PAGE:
Take a humanoid robot, we can build sensors into the body such that when it is touched, signals would be sent to the processing system of the robot, which in this case is acting as a brain, the cumulative signals over a period of time would form a sequence that can then be fed into a type of supervised deep learning system called Recurrent Neural Networks.
In such a scenario, robot A might learn that some actions of an adversarial agent G is causing it to loose power faster than normal, possibly by making it overwork, robot A may then decide not to obey commands giving to it by Agent G, since data from past experience indicate a negative effect from commands initiated by Agent G.
The subconscious part of humans remains largely mysterious, many actions are initiated by it, hence, we can at least have a sense of superiority over robots based on the fact that there is at present no proof that we can infuse machines with sub consciousness within the framework of Deep Learning and Reinforcement learning.
UNICEF Innovation Fund: Thinking Machines
On 05 April 2018, the UNICEF Innovation Fund announces 6 new investments in open source technology solutions –Thinking Machines is among one of six new portfolio companies to receive investment.
huge amount of useful information is locked inside of organizations because there’s no easy way to match it with information outside of the organization.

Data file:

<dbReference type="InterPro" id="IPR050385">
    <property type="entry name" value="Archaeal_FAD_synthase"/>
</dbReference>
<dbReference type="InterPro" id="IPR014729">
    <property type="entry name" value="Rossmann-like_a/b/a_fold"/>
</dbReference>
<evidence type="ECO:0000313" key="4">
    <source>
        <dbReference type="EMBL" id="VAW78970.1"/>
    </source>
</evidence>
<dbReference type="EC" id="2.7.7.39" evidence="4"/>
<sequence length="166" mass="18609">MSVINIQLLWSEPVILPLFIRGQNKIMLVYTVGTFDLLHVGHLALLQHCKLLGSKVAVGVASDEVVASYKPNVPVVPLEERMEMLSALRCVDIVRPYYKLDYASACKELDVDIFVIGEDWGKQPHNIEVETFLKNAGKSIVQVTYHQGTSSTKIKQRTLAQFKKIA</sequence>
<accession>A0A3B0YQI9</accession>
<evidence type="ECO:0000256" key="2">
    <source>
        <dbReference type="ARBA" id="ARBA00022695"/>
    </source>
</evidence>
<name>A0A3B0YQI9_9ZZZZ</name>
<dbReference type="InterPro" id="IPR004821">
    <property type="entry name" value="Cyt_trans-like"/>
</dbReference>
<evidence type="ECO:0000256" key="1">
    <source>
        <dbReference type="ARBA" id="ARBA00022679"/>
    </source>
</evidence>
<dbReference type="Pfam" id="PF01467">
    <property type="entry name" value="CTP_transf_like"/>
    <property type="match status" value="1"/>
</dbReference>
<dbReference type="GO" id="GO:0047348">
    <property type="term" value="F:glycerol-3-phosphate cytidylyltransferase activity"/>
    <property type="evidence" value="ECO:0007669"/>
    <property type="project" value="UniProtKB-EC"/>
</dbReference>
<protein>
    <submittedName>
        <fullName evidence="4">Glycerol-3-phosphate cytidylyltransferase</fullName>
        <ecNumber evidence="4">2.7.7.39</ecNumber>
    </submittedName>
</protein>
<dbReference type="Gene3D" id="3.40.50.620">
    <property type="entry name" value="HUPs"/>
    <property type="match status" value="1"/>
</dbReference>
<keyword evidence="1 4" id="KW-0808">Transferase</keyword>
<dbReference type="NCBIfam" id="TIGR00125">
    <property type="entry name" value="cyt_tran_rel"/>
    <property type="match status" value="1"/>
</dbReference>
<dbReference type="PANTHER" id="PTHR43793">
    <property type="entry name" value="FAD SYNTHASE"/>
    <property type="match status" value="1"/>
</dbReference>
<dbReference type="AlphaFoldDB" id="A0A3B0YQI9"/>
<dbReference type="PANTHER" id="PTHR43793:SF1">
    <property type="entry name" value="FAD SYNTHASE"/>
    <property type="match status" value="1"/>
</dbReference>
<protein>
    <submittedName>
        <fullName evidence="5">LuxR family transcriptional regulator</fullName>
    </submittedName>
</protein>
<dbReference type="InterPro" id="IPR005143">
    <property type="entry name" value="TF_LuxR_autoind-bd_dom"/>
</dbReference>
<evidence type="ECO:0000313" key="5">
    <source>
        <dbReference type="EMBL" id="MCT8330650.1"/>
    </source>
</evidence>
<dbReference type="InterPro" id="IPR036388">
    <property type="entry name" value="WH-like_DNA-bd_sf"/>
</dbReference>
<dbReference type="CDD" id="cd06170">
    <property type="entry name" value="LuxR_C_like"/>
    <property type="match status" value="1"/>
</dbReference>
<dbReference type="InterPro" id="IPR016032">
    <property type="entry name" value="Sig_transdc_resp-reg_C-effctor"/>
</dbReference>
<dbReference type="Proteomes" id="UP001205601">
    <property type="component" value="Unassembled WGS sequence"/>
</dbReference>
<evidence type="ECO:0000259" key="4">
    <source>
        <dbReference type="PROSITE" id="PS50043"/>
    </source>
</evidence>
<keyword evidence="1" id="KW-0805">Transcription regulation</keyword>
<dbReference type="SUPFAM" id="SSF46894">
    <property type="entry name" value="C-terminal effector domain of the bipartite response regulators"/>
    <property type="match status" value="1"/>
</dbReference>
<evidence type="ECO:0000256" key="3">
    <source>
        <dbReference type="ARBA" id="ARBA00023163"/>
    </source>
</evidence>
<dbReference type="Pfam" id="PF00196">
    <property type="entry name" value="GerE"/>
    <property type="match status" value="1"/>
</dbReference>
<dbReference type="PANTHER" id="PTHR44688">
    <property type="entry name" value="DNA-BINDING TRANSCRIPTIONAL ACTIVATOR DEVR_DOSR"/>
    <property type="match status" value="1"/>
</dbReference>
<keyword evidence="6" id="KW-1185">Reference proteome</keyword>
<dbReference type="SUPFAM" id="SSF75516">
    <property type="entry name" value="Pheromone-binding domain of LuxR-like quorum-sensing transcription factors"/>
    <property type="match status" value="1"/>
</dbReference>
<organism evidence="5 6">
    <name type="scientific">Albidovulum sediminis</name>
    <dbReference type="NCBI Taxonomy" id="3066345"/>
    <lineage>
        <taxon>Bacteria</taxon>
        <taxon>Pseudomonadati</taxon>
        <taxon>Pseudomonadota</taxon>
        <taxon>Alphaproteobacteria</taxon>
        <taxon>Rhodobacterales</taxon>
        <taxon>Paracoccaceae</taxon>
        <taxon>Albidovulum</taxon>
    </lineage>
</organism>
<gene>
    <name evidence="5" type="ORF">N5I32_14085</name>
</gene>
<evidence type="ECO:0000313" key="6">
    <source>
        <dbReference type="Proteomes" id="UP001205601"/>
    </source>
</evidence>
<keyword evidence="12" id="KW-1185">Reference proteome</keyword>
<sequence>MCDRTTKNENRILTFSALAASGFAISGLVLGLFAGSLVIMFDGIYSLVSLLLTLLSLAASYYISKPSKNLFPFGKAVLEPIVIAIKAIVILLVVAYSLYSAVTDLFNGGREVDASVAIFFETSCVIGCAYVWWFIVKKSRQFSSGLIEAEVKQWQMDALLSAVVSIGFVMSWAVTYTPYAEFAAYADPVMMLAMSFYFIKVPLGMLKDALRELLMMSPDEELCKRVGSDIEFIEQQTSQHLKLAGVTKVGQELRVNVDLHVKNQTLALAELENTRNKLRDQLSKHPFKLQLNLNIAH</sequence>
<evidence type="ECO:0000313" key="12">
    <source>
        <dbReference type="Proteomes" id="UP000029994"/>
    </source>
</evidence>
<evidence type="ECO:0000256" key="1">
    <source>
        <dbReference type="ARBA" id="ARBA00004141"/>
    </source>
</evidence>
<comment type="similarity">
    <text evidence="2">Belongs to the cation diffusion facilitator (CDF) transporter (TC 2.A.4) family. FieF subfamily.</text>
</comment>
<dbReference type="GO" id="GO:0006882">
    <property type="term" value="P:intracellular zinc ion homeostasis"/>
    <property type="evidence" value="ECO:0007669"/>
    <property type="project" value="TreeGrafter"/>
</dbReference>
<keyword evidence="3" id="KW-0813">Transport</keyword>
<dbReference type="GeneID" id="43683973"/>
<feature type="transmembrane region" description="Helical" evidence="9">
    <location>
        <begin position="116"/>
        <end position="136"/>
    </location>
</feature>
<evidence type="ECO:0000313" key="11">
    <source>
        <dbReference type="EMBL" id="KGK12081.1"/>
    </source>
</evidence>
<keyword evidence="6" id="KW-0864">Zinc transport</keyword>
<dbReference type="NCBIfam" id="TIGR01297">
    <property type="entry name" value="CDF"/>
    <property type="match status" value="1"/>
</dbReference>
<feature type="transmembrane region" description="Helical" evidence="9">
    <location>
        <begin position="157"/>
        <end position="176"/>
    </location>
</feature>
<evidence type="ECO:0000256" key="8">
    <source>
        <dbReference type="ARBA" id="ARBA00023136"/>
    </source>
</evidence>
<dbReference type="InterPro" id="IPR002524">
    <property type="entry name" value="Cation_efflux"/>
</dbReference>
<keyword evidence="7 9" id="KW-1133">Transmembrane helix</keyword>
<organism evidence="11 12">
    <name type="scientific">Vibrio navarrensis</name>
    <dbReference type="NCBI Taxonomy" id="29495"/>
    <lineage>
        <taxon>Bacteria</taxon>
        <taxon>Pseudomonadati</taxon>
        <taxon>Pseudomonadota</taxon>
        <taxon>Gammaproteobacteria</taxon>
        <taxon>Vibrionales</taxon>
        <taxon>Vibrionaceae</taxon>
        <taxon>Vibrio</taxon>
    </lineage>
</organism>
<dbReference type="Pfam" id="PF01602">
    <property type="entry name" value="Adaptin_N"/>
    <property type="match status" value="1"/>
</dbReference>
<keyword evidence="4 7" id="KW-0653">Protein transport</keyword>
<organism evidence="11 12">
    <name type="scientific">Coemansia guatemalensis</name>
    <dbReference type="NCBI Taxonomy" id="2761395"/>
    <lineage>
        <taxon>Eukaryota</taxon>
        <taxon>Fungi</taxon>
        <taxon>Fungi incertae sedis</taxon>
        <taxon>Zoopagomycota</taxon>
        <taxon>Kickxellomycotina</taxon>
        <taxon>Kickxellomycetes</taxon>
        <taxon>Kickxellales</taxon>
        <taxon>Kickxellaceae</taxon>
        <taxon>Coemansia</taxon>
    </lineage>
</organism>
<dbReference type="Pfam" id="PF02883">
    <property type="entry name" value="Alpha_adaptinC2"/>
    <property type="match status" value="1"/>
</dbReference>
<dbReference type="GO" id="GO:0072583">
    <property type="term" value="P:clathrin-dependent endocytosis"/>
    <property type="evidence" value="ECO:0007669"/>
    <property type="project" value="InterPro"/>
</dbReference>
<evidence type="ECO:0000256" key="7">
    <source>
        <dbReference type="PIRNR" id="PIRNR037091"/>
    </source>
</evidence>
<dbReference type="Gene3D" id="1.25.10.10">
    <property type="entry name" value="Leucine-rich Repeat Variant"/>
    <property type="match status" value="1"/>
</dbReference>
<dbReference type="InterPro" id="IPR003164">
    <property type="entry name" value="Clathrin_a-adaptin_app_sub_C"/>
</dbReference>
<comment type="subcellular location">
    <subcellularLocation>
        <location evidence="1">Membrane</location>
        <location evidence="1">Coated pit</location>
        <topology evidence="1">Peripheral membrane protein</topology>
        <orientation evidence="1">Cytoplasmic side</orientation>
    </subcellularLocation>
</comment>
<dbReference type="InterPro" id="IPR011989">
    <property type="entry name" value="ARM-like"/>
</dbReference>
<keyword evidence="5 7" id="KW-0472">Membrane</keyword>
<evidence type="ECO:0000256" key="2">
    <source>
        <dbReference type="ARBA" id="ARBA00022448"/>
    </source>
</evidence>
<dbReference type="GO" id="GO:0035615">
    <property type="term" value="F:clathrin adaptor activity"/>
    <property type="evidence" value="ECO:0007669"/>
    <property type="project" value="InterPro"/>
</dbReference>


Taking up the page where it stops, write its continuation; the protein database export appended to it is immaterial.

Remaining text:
Thinking Machines provides the technology to help data analysts quickly and accurately identify matching entities across millions of records of data.
Specifically, the platform can be used to find duplicate records within a single dataset or to connect records in one dataset with other records representing the same thing in another dataset.
Beyond standard exact text matches, it handles descriptive text, keys hidden inside large documents, missing values, and inconsistent formats with better-than-average accuracy.
The most useful keys for matching records, in this case, are typically related to the location of the community, which is a special case not often encountered in commercial matching tools.
Instead, we’re bringing together a community of domain practitioners and grassroots analysts who, together, will help to shape and improve our record matching algorithm.
By making our algorithms open source, we will be able to tap into a global community of data scientists who can further improve the algorithm and imagine new use cases in different communities, which will in turn help us to become better data scientists.
As individuals, all of us have had great careers in various sectors, but we’ve chosen to work together because we think it takes a holistic team to shape a future where AI elevates humans.
We will use the support from UNICEF Venture Fund investment to improve our record matching algorithm and build a web tool available for students, NGO analysts, journalists, and citizen users.
- On Wednesday, February 26, 2020